Saturday, November 22, 2014

A lotta hype... a whole lotta no big deal....

It really wasn't that big a deal after all. My life is no worse, and it certainly isn't any better.
The self imposed dread and hype were all for nothing.

I turned 50 sitting a Russian vodka bar with Paul. I can't think of anyone more appropriate with whom to mark the milestone than someone who has known me since grade three.  We've had our ups and downs, jointly and separately, but there we were, sitting at the bar wondering how we arrived here so quickly.

When I woke up the next morning, there were no marching bands, nobody treated me any differently, and I just got on with my day. I didn't feel any different, physically. I'm not sure why the big 5-0 is made out to be such a big deal when in reality, the "second half of our lives" begins, for most of us, after 40.

But 50 is such a freaking big number! Seniors discounts are just around the corner, and I'm not even sure what I want to be when I grow up yet!

Of course, I wouldn't be writing this if there wasn't an "A-Ha" moment attached to it. I realized that I have no clue why I needed a milestone to decide who and what I want to be and take control of my life. There have been disappointments, and I have failed, in so many ways, myself and the people closest to me. I realize, after spending a lot of time pondering, a few truths which will, if I am smart enough not to let this moment pass, help me take control of and shape my own destiny and the legacy I leave to my children:

1. I cannot count on any other person for my happiness. I will find that within myself, and all the people in my life who bring me love, comfort and happiness are a big bonus.

2. I can no longer make excuses for today's failures by blaming them on the circumstances of the past. I can't move forward while obsessing over everything is see in the rear view mirror. The past needs to stay where it is. I can learn from it, but I need to leave it there because those are some pretty heavy bags to carry.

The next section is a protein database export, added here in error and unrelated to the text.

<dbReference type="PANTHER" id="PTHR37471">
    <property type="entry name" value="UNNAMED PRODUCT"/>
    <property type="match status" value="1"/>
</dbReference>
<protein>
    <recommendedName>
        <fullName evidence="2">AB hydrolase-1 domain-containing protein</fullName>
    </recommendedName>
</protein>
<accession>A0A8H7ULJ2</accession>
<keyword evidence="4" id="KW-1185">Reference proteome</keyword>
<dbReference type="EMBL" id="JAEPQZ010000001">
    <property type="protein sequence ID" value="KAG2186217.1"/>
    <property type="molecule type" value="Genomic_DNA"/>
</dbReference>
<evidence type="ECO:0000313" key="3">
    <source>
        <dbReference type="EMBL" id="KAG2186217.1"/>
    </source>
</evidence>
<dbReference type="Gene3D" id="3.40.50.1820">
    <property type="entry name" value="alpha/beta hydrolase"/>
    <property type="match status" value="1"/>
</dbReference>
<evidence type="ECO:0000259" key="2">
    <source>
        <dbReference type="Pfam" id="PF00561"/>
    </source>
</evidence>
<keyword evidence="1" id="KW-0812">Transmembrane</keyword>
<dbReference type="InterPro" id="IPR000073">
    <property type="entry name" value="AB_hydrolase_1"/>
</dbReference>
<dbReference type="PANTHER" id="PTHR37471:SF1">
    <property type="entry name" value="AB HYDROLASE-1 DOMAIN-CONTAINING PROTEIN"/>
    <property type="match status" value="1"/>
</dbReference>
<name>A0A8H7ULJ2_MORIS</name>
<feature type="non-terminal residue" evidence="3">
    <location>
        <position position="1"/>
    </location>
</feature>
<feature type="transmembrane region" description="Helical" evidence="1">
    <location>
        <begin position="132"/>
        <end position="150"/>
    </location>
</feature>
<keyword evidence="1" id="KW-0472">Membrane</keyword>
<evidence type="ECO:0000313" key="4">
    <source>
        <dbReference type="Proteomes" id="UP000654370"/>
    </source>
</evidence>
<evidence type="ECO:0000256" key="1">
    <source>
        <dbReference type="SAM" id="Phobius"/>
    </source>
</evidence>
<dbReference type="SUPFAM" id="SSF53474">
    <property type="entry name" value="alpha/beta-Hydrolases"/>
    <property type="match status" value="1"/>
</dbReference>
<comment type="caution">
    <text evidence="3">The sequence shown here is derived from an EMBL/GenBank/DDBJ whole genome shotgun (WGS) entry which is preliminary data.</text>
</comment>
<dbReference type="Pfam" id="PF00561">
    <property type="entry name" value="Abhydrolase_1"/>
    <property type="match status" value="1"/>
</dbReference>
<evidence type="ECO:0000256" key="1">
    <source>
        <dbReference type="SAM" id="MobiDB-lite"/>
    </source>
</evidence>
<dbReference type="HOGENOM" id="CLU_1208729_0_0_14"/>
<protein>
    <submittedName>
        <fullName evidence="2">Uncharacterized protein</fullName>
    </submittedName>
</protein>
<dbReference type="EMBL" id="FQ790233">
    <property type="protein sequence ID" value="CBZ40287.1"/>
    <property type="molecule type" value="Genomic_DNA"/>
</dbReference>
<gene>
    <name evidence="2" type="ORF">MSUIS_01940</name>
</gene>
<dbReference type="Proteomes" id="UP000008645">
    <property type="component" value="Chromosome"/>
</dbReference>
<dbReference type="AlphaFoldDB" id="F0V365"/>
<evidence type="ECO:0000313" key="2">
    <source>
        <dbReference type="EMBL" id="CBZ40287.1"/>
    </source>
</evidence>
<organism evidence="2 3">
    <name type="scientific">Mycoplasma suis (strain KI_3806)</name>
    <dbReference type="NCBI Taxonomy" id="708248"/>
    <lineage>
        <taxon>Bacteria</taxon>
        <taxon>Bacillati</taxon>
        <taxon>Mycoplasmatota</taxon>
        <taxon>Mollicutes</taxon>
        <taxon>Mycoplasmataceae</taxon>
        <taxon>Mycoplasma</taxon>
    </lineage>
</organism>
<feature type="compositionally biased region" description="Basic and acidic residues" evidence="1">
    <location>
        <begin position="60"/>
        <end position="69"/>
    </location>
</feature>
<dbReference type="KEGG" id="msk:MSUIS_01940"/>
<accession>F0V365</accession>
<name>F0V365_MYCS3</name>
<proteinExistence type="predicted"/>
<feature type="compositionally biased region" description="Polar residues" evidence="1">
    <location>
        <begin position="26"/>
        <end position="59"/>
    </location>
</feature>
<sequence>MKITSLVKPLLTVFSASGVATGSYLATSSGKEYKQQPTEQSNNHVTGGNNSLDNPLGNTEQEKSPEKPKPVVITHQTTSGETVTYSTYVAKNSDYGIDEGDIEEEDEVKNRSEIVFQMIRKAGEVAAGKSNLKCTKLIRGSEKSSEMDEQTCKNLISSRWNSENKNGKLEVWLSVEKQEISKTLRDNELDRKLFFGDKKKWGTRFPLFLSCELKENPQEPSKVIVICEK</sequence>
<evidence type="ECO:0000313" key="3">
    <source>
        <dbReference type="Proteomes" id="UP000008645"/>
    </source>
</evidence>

3. What other people think of me is none of my business. I read that one somewhere so I cannot take credit for it. But, oh, what truth! As long as I am being the best person I can be, I need to not care what anyone else thinks. This is my journey.

4. I will no longer emulate the Greek god Tantalus. There is absolutely nothing stopping me from achieving that which I long for, except myself. It is time to grow up and realize that no one gets ahead riding the "poor me" train.

I'll finish with a quote from my favourite book of all time, "Oh the Places You'll Go" by Dr. Seuss:
"'re off to Great Places!
Today is your day!
Your mountain is waiting.
So..get on your way!"

I'm fastening my seat belt.....

Wednesday, August 20, 2014

A View From the Other Side of Popular Opinion

Q: When does a stigma become insignificant?
A: When it is associated with wealth, affluence and power.

Where does that leave the rest of us?

Over the past few years "mental health" issues have become the topic of many public awareness campaigns.  In and of itself this is a good thing. Canadian celebrities and media personalities such as Clara Hughes and Seamus O'Regan certainly do succeed in helping "average people" realize that mental illness does not discriminate based on affluence, education or achievements. And while I'm at it, kudos to Bell Canada for taking up the cause.

I have no intention of  speaking ill against any one's efforts to do good.

I just don't think it is enough, and I can't quite put my finger on the missing link.

Sure we've come along way from the institutionalization of people who have "gone mad" by throwing them in a large facility with largely untrained attendants where physical abuse and unspeakable experiments took place, but we have a long way to go still.

The recent death of Robin Williams by his own hand once again has the whole world talking. That he was kind, generous, sensitive and masked his illness very well is a given, for the purposes of this short dissertation. The point is, this tragedy will eventually fade into "oh yeah, remember when Robin Williams died" and the mental illness part of the conversation will also become but a distant memory.

Until the next one. At some point another prominent person will lose the battle and we'll all talk again and we'll all remember "Oh yeah, that happened to Robin Williams too." And once a year the "Let's Talk" campaign will highlight the issue for yet another few moments in the continuum.

The reality is that most of us who battle depression and other forms of mental illness do not feel empowered to "come out". There is a class system in play here and I challenge anyone to prove me wrong. When Clara Hughes talks about her battles with debilitating depression, we all cheer at how she has overcome and managed to be an Olympic champion in spite of mental illness - as we well should. I admire her spirit, determination and her victories, and I aspire on a smaller scale to achieve the same.